Hey, all you cave dwellers! There’s an opportunity coming I think you should know about -- you can sign up for Curbside Compost!
You don’t have to do it. It’s up to you. You can just stay in your cave and chew on that mastodon bone and forget there is a new world coming or you can start to walk upright -- out to your curb, once a week, with that mastodon bone and a host of other organics that you have been blindly tossing into that pit (i.e. landfill) out back.
Choose? Yes, you have to actually make the choice to break out of your comfortable, dull routine and commit to change ... or you can yawn, scratch your behind and go back to chewing on that bone.
Nearly 600 of your Brattleboro neighbors have already stood erect, held their hand high and said, "Yes! I want be a part of the Vermont’s first Curbside Compost program."
Why? What’s the benefit? First, food scraps and other organic material make up about 33 percent of your cave’s waste. Food scraps, having a large water content, weigh a lot. For every ton of compost that gets taken from the curb, the town and its taxpayers are going to save $55. That adds up to big bucks over the course of a year!
Second, our trash is being trucked over 200 miles, round trip, to a landfill in Moretown. Driving all that way and back makes a carbon footprint about the size of the brontosaurus you rode to work.
Third, the food scraps and organics in the landfill produce methane, a nasty greenhouse gas.
Fourth, the food scraps and organics you put out to your curb weekly will get taken to the Windham Solid Waste Management District -- about a five-mile round trip. Let’s see Š in comparison, the carbon footprint the size of a mouse.
Four reasons aren’t enough? I’ll give you a fifth, maybe the best one of all -- you’ll feel good about yourself! Your neighbors will appreciate that you are composting curbside. You will get to look down your nose at those on your street who chose not to participate and put out huge bags of organic laden trash every week. You’ll see how wasteful the old routines are.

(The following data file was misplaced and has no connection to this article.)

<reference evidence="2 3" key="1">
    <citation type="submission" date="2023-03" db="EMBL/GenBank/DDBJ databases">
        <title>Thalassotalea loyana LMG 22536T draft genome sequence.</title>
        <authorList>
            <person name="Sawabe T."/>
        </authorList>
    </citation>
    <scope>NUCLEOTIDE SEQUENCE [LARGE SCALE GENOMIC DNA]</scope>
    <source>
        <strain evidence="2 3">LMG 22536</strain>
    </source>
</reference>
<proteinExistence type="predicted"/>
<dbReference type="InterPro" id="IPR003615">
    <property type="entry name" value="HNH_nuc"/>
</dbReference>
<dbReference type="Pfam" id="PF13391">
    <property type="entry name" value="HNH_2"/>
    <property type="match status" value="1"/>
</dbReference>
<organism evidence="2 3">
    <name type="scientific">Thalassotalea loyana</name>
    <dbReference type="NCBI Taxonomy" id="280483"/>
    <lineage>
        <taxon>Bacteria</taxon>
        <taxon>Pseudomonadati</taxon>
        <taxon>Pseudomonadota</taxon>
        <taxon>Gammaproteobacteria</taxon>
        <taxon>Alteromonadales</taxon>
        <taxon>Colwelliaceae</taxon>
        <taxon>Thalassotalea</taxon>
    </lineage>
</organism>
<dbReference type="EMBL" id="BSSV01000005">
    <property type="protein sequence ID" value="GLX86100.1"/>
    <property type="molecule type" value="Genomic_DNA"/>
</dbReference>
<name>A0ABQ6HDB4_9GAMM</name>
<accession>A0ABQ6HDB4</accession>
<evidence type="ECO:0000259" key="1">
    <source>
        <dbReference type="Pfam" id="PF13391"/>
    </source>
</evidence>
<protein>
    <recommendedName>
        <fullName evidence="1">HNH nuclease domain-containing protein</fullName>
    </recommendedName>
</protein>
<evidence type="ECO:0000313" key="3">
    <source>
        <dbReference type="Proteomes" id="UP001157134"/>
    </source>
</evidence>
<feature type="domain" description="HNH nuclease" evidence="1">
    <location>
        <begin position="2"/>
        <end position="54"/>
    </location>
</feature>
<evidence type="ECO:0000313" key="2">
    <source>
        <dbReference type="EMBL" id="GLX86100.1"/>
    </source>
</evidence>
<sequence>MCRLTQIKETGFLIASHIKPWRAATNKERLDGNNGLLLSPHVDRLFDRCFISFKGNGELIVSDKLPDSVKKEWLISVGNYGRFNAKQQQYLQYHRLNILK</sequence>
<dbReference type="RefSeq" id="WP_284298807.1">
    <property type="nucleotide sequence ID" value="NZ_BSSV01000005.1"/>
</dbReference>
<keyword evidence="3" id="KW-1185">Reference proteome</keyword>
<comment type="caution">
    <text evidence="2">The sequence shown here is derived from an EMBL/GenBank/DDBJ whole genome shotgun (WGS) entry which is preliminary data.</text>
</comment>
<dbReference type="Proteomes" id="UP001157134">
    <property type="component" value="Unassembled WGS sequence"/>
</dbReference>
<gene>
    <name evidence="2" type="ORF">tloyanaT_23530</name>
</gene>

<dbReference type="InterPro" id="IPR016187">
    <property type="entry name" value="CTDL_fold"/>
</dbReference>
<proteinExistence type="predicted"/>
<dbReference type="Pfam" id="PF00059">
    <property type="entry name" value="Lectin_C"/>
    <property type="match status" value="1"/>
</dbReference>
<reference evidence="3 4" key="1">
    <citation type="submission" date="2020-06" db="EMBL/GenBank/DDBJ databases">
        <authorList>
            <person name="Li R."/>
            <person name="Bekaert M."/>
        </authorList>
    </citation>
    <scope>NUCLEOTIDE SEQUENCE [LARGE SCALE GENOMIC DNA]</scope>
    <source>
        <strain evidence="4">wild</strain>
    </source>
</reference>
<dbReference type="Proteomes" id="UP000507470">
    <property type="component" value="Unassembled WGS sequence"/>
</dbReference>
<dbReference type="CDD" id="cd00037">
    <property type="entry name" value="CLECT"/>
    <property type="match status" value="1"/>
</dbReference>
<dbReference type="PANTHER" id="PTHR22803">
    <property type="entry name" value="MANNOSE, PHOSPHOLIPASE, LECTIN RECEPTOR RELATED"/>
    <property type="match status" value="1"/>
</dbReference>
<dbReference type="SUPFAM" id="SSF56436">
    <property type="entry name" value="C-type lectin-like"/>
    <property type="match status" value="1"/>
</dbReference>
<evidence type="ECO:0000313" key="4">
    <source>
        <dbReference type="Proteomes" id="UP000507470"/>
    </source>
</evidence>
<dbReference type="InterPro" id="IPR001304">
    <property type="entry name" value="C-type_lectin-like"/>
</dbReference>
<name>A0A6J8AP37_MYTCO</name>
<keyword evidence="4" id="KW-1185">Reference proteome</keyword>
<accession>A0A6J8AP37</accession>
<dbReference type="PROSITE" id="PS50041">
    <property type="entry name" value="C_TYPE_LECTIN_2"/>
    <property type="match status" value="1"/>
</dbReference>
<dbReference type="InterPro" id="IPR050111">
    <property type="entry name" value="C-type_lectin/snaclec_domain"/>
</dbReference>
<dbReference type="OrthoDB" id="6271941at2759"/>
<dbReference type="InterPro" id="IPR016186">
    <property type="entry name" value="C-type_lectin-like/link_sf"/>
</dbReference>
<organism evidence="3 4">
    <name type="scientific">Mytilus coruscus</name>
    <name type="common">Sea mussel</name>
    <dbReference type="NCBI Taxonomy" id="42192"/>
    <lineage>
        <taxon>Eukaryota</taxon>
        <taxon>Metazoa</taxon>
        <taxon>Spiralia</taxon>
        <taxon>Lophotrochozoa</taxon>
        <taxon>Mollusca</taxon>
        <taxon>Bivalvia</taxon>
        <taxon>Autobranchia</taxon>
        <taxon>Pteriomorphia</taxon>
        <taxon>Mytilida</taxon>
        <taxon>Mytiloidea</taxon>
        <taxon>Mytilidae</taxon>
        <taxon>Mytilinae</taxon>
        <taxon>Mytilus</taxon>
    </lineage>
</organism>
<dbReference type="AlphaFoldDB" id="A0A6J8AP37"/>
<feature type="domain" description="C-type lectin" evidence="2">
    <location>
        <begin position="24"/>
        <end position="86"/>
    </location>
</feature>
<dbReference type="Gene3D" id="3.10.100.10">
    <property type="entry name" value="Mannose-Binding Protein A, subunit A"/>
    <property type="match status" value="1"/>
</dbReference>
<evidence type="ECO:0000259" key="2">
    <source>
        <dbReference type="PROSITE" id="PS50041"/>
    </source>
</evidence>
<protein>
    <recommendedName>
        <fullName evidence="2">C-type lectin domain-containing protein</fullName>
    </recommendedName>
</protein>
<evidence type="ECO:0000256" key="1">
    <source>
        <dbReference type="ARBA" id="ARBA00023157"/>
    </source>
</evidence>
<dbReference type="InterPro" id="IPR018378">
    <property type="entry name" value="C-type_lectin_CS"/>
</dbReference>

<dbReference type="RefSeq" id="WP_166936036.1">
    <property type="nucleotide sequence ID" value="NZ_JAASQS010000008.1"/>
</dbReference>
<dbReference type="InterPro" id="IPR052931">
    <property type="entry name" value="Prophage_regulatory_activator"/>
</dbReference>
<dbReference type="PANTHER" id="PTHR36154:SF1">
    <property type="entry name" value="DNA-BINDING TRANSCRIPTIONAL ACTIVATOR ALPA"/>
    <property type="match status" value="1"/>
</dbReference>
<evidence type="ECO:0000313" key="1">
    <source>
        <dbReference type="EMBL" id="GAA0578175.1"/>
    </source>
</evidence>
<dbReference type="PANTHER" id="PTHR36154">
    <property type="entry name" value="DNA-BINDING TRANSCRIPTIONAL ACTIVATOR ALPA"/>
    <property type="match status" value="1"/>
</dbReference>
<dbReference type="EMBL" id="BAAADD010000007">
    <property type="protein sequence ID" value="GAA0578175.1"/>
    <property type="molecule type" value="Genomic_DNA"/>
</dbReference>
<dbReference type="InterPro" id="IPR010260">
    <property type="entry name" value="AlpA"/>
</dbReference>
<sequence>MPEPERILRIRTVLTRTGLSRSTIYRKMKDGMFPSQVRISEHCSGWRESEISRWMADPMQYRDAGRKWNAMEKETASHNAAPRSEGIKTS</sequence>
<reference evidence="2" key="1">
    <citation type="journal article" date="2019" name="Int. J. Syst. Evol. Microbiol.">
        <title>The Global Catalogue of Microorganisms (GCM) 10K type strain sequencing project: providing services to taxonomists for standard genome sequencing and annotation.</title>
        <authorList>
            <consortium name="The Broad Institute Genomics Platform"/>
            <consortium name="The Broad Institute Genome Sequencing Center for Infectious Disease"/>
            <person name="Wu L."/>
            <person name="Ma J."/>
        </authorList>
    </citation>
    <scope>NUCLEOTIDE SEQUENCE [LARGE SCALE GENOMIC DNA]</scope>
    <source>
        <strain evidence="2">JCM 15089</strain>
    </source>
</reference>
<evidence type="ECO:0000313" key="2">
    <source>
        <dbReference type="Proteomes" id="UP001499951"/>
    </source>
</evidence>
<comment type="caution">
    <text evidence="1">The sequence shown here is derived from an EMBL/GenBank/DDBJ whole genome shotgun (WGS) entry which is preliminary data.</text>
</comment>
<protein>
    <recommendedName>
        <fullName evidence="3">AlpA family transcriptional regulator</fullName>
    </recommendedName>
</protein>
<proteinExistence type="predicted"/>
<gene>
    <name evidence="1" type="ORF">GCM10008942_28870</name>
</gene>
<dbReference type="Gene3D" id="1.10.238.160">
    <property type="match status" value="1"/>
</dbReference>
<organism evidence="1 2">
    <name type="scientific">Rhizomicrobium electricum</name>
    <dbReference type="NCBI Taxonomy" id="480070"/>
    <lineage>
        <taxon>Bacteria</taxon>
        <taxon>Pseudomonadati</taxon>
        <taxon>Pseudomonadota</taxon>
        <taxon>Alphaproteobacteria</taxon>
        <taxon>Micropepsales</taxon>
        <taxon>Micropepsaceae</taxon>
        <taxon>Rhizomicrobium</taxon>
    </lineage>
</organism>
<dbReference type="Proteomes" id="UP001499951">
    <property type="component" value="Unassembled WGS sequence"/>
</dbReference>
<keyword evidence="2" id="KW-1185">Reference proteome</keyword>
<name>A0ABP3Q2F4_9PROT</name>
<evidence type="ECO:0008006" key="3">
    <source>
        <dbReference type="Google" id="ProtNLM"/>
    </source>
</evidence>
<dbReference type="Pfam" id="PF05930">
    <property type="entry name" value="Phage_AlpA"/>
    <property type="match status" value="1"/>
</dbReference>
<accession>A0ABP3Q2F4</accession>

Here is some basic information about Brattleboro’s Curbside Compost program:
* It is open to anyone who currently gets their trash and recycling picked up curbside by the town.
* It will start in late April or early May, 2013. Yikes! That’s about four weeks from now.
* The town is purchasing two sizes of curbside carts for use in the program. A nominal fee of $7 or $10 will be charged for the carts to help stretch our tax dollars. The fee charged is about 25 percent of the retail price so, unless you already have a suitable container, you won’t be able to beat the price.
* Compost, trash and recycling will be picked up every week -- yes, all three, EVERY WEEK! No more needing to remember if this is your week or not for recycling. Poking your head out of the cave a bit, are you?
Hey, I’ve got a picture of your great-great grandparents. They look real healthy -- sort of salt-of-the-earth healthy, but wearing weird clothes. Don’t believe me? Just search You Tube for "Brattleboro Curbside Composting." After you’re done half sniffling, half smiling with warm memories and wiping the tears from your eyes, you can watch and see how the world is changing!
Next time I’ll answer more questions you might have like, odor, animal, and insect issues. Hint -- they are less when curbside composting than what you are doing now. No way! Yes, way!
I’ll write about compostable bags, kitchen containers, and curbside carts. I’ll write about what you can put in your curbside cart -- you will be amazed. Guaranteed!
Or, if you can’t wait for the next column, just go to the town’s website ( www.brattleboro.org). There you can sign up for Curbside Compost or if you’re just "window shopping," you can click on "What’s OK and What’s Not" to find out what you can put in your curbside compost cart. You can also click on the "FAQ" (Frequently Asked Questions). Then you can write the next column because all the answers are right there. Still stumped? E-mail your questions to email@example.com or call the town at 251-8103.
Come out of your cave. It’s time step out of the Neolithic age and into the Curbside Compost Age.